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Effectiveness of knowledge brokering and recommendation dissemination for influencing healthcare resource allocation decisions: A cluster randomised controlled implementation trial

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posted on 22.11.2021, 04:35 by MN Sarkies, LM Robins, M Jepson, Cylie WilliamsCylie Williams, Nicholas TaylorNicholas Taylor, L O’Brien, J Martin, A Bardoel, Meg MorrisMeg Morris, Leeanne CareyLeeanne Carey, Anne HollandAnne Holland, KM Long, TP Haines
Background Implementing evidence into clinical practice is a key focus of healthcare improvements to reduce unwarranted variation. Dissemination of evidence-based recommendations and knowledge brokering have emerged as potential strategies to achieve evidence implementation by influencing resource allocation decisions. The aim of this study was to determine the effectiveness of these two research implementation strategies to facilitate evidence-informed healthcare management decisions for the provision of inpatient weekend allied health services. Methods and findings This multicentre, single-blinded (data collection and analysis), three-group parallel cluster randomised controlled trial with concealed allocation was conducted in Australian and New Zealand hospitals between February 2018 and January 2020. Clustering and randomisation took place at the organisation level where weekend allied health staffing decisions were made (e.g., network of hospitals or single hospital). Hospital wards were nested within these decision-making structures. Three conditions were compared over a 12-month period: (1) usual practice waitlist control; (2) dissemination of written evidence-based practice recommendations; and (3) access to a webinar-based knowledge broker in addition to the recommendations. The primary outcome was the alignment of weekend allied health provision with practice recommendations at the cluster and ward levels, addressing the adoption, penetration, and fidelity to the recommendations. The secondary outcome was mean hospital length of stay at the ward level. Outcomes were collected at baseline and 12 months later. A total of 45 clusters (n = 833 wards) were randomised to either control (n = 15), recommendation (n = 16), or knowledge broker (n = 14) conditions. Four (9%) did not provide follow-up data, and no adverse events were recorded. No significant effect was found with either implementation strategy for the primary outcome at the cluster level (recommendation versus control β 18.11 [95% CI −8,721.81 to 8,758.02] p = 0.997; knowledge broker versus control β 1.24 [95% CI −6,992.60 to 6,995.07] p = 1.000; recommendation versus knowledge broker β −9.12 [95% CI −3,878.39 to 3,860.16] p = 0.996) or ward level (recommendation versus control β 0.01 [95% CI 0.74 to 0.75] p = 0.983; knowledge broker versus control β −0.12 [95% CI −0.54 to 0.30] p = 0.581; recommendation versus knowledge broker β −0.19 [−1.04 to 0.65] p = 0.651). There was no significant effect between strategies for the secondary outcome at ward level (recommendation versus control β 2.19 [95% CI −1.36 to 5.74] p = 0.219; knowledge broker versus control β −0.55 [95% CI −1.16 to 0.06] p = 0.075; recommendation versus knowledge broker β −3.75 [95% CI −8.33 to 0.82] p = 0.102). None of the control or knowledge broker clusters transitioned to partial or full alignment with the recommendations. Three (20%) of the clusters who only received the written recommendations transitioned from nonalignment to partial alignment. Limitations include underpowering at the cluster level sample due to the grouping of multiple geographically distinct hospitals to avoid contamination. Conclusions Owing to a lack of power at the cluster level, this trial was unable to identify a difference between the knowledge broker strategy and dissemination of recommendations compared with usual practice for the promotion of evidence-informed resource allocation to inpatient weekend allied health services. Future research is needed to determine the interactions between different implementation strategies and healthcare contexts when translating evidence into healthcare practice.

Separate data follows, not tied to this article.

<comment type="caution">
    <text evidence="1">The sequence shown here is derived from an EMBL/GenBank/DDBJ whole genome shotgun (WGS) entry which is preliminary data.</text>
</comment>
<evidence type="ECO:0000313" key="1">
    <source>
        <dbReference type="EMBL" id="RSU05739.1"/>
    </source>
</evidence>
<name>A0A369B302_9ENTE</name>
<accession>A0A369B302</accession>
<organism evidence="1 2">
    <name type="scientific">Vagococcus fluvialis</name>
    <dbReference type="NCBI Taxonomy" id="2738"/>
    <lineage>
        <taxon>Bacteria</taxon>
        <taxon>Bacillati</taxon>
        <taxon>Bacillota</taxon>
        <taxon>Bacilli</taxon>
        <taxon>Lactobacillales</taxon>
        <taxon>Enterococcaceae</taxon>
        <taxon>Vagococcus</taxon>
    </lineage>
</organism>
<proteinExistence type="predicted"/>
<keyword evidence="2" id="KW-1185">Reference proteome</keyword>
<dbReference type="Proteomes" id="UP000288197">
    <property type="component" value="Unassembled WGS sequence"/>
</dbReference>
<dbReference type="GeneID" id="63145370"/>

History

Publication Date

22/10/2021

Journal

PLoS Medicine

Volume

18

Issue

10

Article Number

e1003833

Pagination

23p.

Publisher

Public Library of Science

ISSN

1549-1277

Rights Statement

© 2021 Sarkies et al. This is an open access article distributed under the terms of the Creative Commons Attribution License, which permits unrestricted use, distribution, and reproduction in any medium, provided the original author and source are credited.